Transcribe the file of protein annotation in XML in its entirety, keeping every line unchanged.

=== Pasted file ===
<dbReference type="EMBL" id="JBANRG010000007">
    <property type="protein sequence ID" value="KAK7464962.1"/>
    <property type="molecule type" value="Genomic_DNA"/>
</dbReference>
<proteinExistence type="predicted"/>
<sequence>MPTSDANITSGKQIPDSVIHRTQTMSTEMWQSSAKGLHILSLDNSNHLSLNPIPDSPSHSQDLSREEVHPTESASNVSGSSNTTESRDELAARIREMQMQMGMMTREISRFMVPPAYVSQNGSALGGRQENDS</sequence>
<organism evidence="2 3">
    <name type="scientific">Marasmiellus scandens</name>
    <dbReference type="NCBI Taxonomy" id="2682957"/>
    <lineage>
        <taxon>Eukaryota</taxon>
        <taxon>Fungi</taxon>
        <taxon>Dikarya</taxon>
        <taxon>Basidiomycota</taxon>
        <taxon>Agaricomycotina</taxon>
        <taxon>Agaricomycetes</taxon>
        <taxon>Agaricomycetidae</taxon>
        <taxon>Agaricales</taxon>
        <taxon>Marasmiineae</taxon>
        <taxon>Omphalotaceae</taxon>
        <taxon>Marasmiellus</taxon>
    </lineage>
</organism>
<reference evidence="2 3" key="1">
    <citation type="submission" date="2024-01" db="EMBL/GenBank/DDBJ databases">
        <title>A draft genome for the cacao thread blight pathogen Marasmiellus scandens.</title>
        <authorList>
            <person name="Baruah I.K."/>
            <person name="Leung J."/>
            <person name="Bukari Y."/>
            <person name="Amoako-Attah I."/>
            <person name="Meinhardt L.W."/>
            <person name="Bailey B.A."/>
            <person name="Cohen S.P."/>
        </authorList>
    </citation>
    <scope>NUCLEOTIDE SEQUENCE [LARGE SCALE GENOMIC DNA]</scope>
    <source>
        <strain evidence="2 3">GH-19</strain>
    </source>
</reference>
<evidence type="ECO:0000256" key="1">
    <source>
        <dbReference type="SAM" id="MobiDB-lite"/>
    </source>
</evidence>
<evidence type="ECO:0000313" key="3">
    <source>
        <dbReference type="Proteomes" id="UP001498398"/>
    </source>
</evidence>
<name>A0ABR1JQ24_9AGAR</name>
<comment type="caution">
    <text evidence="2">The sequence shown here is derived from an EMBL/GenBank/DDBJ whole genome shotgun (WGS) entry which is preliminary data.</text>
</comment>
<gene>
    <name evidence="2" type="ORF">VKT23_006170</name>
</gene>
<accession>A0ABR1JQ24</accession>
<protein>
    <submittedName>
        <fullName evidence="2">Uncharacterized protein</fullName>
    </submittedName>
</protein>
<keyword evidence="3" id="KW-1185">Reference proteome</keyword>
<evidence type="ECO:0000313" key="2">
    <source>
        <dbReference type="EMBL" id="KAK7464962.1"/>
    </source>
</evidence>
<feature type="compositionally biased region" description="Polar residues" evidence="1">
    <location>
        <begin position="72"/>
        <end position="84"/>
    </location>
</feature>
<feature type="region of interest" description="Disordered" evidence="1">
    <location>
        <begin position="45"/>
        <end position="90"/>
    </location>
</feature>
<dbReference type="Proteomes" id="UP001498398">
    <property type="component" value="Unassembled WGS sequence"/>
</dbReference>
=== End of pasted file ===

<dbReference type="EMBL" id="JBANRG010000007">
    <property type="protein sequence ID" value="KAK7464962.1"/>
    <property type="molecule type" value="Genomic_DNA"/>
</dbReference>
<proteinExistence type="predicted"/>
<sequence>MPTSDANITSGKQIPDSVIHRTQTMSTEMWQSSAKGLHILSLDNSNHLSLNPIPDSPSHSQDLSREEVHPTESASNVSGSSNTTESRDELAARIREMQMQMGMMTREISRFMVPPAYVSQNGSALGGRQENDS</sequence>
<organism evidence="2 3">
    <name type="scientific">Marasmiellus scandens</name>
    <dbReference type="NCBI Taxonomy" id="2682957"/>
    <lineage>
        <taxon>Eukaryota</taxon>
        <taxon>Fungi</taxon>
        <taxon>Dikarya</taxon>
        <taxon>Basidiomycota</taxon>
        <taxon>Agaricomycotina</taxon>
        <taxon>Agaricomycetes</taxon>
        <taxon>Agaricomycetidae</taxon>
        <taxon>Agaricales</taxon>
        <taxon>Marasmiineae</taxon>
        <taxon>Omphalotaceae</taxon>
        <taxon>Marasmiellus</taxon>
    </lineage>
</organism>
<reference evidence="2 3" key="1">
    <citation type="submission" date="2024-01" db="EMBL/GenBank/DDBJ databases">
        <title>A draft genome for the cacao thread blight pathogen Marasmiellus scandens.</title>
        <authorList>
            <person name="Baruah I.K."/>
            <person name="Leung J."/>
            <person name="Bukari Y."/>
            <person name="Amoako-Attah I."/>
            <person name="Meinhardt L.W."/>
            <person name="Bailey B.A."/>
            <person name="Cohen S.P."/>
        </authorList>
    </citation>
    <scope>NUCLEOTIDE SEQUENCE [LARGE SCALE GENOMIC DNA]</scope>
    <source>
        <strain evidence="2 3">GH-19</strain>
    </source>
</reference>
<evidence type="ECO:0000256" key="1">
    <source>
        <dbReference type="SAM" id="MobiDB-lite"/>
    </source>
</evidence>
<evidence type="ECO:0000313" key="3">
    <source>
        <dbReference type="Proteomes" id="UP001498398"/>
    </source>
</evidence>
<name>A0ABR1JQ24_9AGAR</name>
<comment type="caution">
    <text evidence="2">The sequence shown here is derived from an EMBL/GenBank/DDBJ whole genome shotgun (WGS) entry which is preliminary data.</text>
</comment>
<gene>
    <name evidence="2" type="ORF">VKT23_006170</name>
</gene>
<accession>A0ABR1JQ24</accession>
<protein>
    <submittedName>
        <fullName evidence="2">Uncharacterized protein</fullName>
    </submittedName>
</protein>
<keyword evidence="3" id="KW-1185">Reference proteome</keyword>
<evidence type="ECO:0000313" key="2">
    <source>
        <dbReference type="EMBL" id="KAK7464962.1"/>
    </source>
</evidence>
<feature type="compositionally biased region" description="Polar residues" evidence="1">
    <location>
        <begin position="72"/>
        <end position="84"/>
    </location>
</feature>
<feature type="region of interest" description="Disordered" evidence="1">
    <location>
        <begin position="45"/>
        <end position="90"/>
    </location>
</feature>
<dbReference type="Proteomes" id="UP001498398">
    <property type="component" value="Unassembled WGS sequence"/>
</dbReference>